Sudan’s National Electoral Commission, or NEC, this week made official what many analysts on the ground already considered a forgone conclusion: Sudan’s elections will not take place next February as scheduled, and instead have been pushed back to April 2010.
Sudan’s first democratic election in 24 years — a central component of the Comprehensive Peace Agreement that ended the war between the North and the South — was originally scheduled to take place no later than July 2009. This is the second delay of the nation-wide election, a dizzying series of up to 12 ballots in which the Sudanese people will choose their leaders at the local, state, parliamentary, and presidential levels.
The electoral commission attributed the date change to the delay in completing the national census and the need to reschedule voter registration for a time after the rainy season.
As our recent strategy paper on the elections highlights, these concerns voiced by the electoral commission are barely the tip of the iceberg. In “Sudan’s Election Paradox,” Adam O’Brien asked five important questions about Sudan’s ability to carry out credible elections:
- The NCP is notorious for ignoring the rule of law, persecuting dissenting Sudanese voices, breaking existing agreements, and using ruthless force against civilians. Why should international diplomats believe the NCP will behave any differently during the course of an election, and what guarantees and safeguards will be put in place to prevent cheating?
- How can a credible election take place in Darfur at a time when the international community is struggling to maintain even bare minimum levels of lifesaving aid there and more than 3 million people are still internally displaced or refugees?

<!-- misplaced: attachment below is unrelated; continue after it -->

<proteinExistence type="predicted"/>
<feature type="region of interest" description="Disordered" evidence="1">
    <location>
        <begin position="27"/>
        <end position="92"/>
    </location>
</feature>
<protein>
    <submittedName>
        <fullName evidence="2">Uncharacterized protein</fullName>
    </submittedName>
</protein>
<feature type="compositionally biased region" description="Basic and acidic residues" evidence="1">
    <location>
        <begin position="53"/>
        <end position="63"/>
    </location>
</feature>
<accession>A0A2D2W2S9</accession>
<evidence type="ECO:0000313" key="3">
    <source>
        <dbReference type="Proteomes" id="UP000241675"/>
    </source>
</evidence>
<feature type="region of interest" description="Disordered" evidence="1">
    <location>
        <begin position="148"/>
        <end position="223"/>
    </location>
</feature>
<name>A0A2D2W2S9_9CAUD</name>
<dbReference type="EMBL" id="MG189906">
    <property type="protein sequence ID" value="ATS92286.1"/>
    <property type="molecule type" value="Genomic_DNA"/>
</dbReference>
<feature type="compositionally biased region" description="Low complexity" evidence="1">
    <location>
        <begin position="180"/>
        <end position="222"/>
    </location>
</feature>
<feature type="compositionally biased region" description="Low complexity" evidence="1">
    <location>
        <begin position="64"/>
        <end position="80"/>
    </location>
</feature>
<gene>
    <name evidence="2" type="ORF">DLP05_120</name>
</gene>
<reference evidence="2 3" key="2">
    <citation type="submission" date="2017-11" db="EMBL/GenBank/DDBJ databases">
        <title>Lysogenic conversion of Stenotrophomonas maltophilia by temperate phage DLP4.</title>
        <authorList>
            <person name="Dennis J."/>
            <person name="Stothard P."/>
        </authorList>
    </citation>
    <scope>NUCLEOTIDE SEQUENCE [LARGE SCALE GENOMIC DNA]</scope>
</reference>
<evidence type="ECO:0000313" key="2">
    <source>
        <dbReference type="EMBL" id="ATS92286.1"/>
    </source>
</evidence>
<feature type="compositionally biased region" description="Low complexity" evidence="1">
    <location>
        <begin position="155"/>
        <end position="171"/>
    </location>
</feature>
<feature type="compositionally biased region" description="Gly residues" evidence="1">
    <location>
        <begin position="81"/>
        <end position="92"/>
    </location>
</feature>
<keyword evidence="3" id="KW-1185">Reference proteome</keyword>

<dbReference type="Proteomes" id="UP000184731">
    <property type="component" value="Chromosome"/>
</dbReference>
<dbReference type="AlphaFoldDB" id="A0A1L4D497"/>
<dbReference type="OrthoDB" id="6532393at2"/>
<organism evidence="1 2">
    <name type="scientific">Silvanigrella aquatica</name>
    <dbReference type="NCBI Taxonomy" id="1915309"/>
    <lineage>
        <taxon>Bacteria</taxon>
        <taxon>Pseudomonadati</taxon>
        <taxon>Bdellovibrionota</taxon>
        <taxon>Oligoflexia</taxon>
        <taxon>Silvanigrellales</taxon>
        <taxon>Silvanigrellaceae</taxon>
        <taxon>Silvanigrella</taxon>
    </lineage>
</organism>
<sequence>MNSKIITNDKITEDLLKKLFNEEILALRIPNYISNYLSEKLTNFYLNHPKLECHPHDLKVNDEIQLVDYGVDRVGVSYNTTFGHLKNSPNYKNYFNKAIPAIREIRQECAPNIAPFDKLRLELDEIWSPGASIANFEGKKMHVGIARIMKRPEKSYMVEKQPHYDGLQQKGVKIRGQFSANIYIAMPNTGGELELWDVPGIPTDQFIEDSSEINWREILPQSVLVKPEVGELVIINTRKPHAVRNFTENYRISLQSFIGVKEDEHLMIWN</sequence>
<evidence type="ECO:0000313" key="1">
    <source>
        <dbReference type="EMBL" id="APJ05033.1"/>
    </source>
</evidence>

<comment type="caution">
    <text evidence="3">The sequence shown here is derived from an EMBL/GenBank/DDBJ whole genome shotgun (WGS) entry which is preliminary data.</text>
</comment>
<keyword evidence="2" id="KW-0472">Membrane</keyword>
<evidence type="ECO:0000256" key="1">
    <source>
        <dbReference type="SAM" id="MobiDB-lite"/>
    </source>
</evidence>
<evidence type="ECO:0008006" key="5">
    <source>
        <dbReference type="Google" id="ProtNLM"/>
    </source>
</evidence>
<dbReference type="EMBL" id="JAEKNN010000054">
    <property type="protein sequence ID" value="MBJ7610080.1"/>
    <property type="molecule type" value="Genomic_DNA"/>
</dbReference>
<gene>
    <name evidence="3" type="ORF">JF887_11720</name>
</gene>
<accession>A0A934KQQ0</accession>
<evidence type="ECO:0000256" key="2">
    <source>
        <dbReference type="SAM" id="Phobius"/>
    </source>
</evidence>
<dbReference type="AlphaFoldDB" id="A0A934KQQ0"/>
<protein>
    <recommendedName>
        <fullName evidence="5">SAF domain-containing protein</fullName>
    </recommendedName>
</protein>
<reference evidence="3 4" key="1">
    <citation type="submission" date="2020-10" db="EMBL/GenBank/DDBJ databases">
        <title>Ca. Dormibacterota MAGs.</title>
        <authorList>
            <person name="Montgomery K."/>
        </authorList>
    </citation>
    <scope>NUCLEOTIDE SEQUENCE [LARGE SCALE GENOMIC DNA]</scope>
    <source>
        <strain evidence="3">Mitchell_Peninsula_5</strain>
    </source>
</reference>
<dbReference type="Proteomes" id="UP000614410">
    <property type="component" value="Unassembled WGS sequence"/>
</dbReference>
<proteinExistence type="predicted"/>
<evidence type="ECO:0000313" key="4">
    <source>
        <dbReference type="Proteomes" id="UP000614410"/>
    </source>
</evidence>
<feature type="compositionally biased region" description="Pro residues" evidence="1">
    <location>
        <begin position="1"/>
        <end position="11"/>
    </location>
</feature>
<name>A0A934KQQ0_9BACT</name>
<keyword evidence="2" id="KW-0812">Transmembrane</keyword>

- How can the national election be credible if a ballot does not take place in Darfur given its significant portion of Sudan’s total population?
- How do elections fit into a broader strategy of promoting the ultimate goals of power-sharing, governance reform, and the political empowerment of larger numbers of Sudanese citizens?
- How can the national election be effectively administered given the complexity of the voting systems, the challenge of conducting voter registration during the South’s rainy season, and the slow pace of voter education efforts?
Unsurprisingly, the movement to confront these major challenges has been painfully slow. Important deadlines continue to pass with little notice. For instance, voter registration was supposed to be finalized by June 1; it is now slated to begin in November, after the rainy season passes. Constituency demarcation was scheduled to begin in April; now, according to a revised timeline from the NEC announced yesterday, “the demarcation of the constituencies would be from Wednesday 10th of June 2009 to Thursday the 9th of July 2009.” No word on how that process is going.
At this rate, even the new April 2010 election date looks quite ambitious.
Maggie Fick and Katherine Wycisk contributed to this post.
Photo: Men gather under a tree in Juba, South Sudan. Enough/Maggie Fick